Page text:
Besides, many genetic abnormalities also contribute to development of cancer [12]. In this concept, non-coding RNAs have gained much attention by the scientific community. Among non-coding RNAs, miRNAs are well reported in cancer. More recently, the role of long non-coding RNAs is rapidly emerging in cancer and significant involvement of these non-coding RNAs in the growth, invasion, and metastasis of cancer has been reported already.

Previously, we all believed that 98% of the human genome was “junk-DNA”. By the completion of the Human Genome and ENCODE projects, this previously believed phenomenon disappeared and now we know that the majority of human genome is encoded into functional transcripts [13]. Accordingly, such functional transcripts were termed as non-coding RNAs (ncRNAs). To date, by using high-throughput approaches such as deep sequencing methods, several non-coding RNA molecules were discovered [14]. Yet, there are many of them remaining to be discovered. Moreover, growing evidences suggest that these newly found transcripts play a variety of roles in complex pathologic states, including cancer. Identification and characterization of ncRNAs are of great importance to illuminate the intricate molecular mechanisms undergoing in living cells [15,16].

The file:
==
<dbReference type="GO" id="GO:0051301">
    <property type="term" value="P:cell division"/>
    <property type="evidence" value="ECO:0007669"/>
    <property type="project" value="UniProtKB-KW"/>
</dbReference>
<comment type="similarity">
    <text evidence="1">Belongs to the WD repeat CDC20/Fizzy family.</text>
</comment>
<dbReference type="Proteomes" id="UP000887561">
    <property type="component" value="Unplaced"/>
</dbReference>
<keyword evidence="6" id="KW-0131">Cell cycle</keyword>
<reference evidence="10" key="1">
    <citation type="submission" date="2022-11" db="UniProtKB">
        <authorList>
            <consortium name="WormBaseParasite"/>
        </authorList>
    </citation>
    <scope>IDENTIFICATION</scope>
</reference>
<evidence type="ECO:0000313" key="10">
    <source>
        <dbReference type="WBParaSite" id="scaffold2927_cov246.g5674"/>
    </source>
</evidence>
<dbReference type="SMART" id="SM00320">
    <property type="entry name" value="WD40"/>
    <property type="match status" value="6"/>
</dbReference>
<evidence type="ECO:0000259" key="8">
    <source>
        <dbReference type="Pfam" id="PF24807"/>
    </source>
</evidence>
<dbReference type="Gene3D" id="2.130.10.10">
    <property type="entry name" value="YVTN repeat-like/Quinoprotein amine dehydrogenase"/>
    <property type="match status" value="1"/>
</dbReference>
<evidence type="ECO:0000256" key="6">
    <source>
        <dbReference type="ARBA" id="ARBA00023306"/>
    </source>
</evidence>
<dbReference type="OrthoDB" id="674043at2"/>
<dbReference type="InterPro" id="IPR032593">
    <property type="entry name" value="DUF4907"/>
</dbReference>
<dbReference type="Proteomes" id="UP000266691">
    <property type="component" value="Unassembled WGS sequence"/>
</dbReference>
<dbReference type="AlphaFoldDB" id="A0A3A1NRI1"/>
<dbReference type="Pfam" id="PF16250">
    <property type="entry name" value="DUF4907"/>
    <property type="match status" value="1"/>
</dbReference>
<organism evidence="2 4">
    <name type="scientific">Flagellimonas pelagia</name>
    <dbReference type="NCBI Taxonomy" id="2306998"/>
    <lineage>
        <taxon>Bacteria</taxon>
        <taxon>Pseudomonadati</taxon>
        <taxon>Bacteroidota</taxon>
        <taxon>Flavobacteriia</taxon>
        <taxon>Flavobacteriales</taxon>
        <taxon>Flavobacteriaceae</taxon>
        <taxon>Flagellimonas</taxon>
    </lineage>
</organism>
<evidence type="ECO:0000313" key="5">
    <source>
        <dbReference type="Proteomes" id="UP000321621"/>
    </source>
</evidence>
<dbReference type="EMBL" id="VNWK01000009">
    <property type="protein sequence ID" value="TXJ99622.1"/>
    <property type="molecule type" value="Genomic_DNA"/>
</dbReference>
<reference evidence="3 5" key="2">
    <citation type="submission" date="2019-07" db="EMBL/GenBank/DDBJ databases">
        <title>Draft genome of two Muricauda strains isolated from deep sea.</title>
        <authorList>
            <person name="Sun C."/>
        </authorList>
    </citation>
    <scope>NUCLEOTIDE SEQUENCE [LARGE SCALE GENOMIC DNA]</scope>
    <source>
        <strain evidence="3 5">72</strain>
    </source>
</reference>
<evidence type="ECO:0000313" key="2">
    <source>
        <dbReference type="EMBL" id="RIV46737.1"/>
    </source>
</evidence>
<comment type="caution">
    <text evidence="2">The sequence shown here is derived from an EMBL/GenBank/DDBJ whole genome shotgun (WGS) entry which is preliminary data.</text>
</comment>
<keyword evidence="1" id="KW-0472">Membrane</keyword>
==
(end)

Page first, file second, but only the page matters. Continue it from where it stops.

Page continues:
Figure 1: Graphical representation of interaction between OncoLncs and various molecular targets and their role in the multistep development of cancers. LncRNAs are shown to interact with mRNAs, miRNAs, proteins and DNA. Also, involvement of OncoLncs in the cell proliferation, metastasis, invasion, and tumor angiogenesis.